Wednesday, February 23, 2011

8 generations damaged

Conference probes eight generations of residential school damage
By Kevin Rollason, Postmedia News February 23, 2011 •Story•Photos ( 1 )
Two years after the Canadian government issued an apology for Indian residential schools, the national chief of the Assembly of First Nations says there's still work to be done.Photograph by: Handout, CNSWINNIPEG — Several generations of aboriginal people had their language and culture stripped away by residential schools, but it has been the generations that came after them that have continued to live with the effects.

Now a three-day national conference and workshop in Winnipeg is examining at the impact on the children of the survivors of the residential school system and looking for ways to help them.

Manitoba Court of Queen's Bench Justice Murray Sinclair, chairman of the three-member federal Truth and Reconciliation Commission, says that because generations of children passed through the residential schools, which began in the 1870s, it will take a long time to change the negative effects.

"There were seven generations — in some communities eight generations — of children who went through the residential school system so the effect is on eight or nine generations of children," Sinclair said on Tuesday. "And in each of those generations they had children. It will take a number of generations to get away from it.

"I'm convinced I will not see a complete reconciliation during my lifetime — and certainly not in the commission's. But my hope is the commission can set the goal clearly."

The Assembly of Manitoba Chiefs is holding the Hidden Legacy conference to look at the inter-generational effects of residential schools. The schools are blamed for the aboriginal communities' high rates of family violence, crime and alcohol and drug addiction.

Thousands of aboriginal children were taken from their communities and their parents to be educated at residential schools.

In 2008, Prime Minister Stephen Harper made a public apology for the abuse the school survivors suffered and the federal government paid $1.9 billion in compensation.

It also set up a Truth and Reconciliation Commission to gather stories from former students, staff, government and churches.

AMC Grand Chief Ron Evans said he's hoping the conference will help aboriginal young people understand the impact the residential schools had on earlier generations as well as themselves.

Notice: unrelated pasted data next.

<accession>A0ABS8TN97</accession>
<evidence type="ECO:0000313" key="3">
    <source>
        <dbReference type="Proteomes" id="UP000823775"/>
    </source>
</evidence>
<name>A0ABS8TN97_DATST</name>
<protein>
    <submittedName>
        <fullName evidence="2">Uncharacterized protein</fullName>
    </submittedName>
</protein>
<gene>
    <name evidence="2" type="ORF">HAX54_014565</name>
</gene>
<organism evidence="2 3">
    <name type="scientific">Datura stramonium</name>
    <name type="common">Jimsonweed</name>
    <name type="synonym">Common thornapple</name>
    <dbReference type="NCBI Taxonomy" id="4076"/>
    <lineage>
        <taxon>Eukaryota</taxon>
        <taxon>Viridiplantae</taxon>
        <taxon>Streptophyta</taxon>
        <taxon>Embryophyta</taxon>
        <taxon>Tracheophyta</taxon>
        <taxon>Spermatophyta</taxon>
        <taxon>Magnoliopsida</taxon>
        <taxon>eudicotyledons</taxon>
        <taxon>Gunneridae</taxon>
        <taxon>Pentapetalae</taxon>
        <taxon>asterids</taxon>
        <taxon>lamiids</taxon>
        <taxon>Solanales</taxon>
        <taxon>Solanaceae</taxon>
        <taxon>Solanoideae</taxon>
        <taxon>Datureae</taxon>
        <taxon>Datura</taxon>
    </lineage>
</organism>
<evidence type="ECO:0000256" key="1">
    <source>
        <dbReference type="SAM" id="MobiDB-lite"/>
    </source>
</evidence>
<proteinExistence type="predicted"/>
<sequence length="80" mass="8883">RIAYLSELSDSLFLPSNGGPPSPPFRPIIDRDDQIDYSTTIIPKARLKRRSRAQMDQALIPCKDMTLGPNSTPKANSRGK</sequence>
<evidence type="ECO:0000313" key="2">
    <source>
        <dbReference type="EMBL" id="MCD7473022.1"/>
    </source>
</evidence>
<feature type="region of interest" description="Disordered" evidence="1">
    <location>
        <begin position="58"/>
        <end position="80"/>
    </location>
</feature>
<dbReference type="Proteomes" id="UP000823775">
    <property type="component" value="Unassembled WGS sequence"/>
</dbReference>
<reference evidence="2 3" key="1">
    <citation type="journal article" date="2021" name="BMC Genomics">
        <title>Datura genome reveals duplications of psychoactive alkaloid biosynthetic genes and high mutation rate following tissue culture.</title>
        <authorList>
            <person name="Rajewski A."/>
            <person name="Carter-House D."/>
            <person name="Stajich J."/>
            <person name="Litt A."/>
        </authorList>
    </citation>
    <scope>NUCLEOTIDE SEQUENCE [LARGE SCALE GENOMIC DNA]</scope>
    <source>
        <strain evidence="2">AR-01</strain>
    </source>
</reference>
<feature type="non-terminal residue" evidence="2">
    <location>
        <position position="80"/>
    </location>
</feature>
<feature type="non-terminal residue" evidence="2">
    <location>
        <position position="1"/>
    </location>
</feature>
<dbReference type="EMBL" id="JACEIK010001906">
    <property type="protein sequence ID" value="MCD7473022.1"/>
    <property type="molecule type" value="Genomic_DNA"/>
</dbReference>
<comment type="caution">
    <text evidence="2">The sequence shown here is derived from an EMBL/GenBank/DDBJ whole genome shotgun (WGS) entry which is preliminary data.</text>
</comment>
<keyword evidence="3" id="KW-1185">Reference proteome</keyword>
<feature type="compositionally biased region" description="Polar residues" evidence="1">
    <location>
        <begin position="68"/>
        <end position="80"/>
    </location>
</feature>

"It's important they talk about what has happened," he said. "Healing begins when you begin talking about it. They need to know why there may be dysfunction in their family. Then they can begin to break the cycle."

Jennifer Wood, the AMC's residential schools co-ordinator, said conference participants have come from across the country and, with more than 2,500 participants signed up by noon, it had exceeded expectations.

Wood said not only were the children of survivors in attendance, but also representatives from agencies that can help them, including social workers, corrections officers, politicians, and child and family workers.

"We know now the children were as greatly impacted as the survivors," she said.

"People will walk away from here with different healing methods . . . if we don't talk about it we won't understand it. We don't want this big elephant in the room any longer."

Dr. Gabor Mate, the staff physician at Vancouver's Portland Hotel, a residence and resource centre for the city's downtown and eastside residents, told the conference that aboriginal people were never genetically programmed to become addicts or else they would have been addicted to alcohol and drugs before Western civilization came in contact with them.

Mate said many aboriginal people became addicted as a way of dealing with the abuse they suffered at the schools. And he said the abuse didn't stop with the survivors themselves.

"When people are abused for generations then they can become abusers themselves," he said.

"The effect of residential schools has happened to people not even born yet."

Dr. Eduardo Duran, an American psychologist who specializes in the legacy of historic trauma, said when a person is abused the spirit of the perpetrator is taken in by the victim.

"The victim carries the spirit of the perpetrator inside them," Duran said.

"Trauma is a spirit. It is not a psychological idea. It has energy. It is listening to every word that is said here.

"We need to start thinking of it as an entity. If we can transform it then we can heal the soul wound."

Former MLA and MP Elijah Harper, who blocked passage of the Meech Lake accord when he was an MLA, criticized the federal government for only apologizing to aboriginal people for the treatment they received at residential schools.

"This would have been the time to recognize us as truly equal," Elijah Harper said. "The government has to apologize for the other laws and legislation that prevented us from being full participants in this country."

© Copyright (c) Winnipeg Free Press

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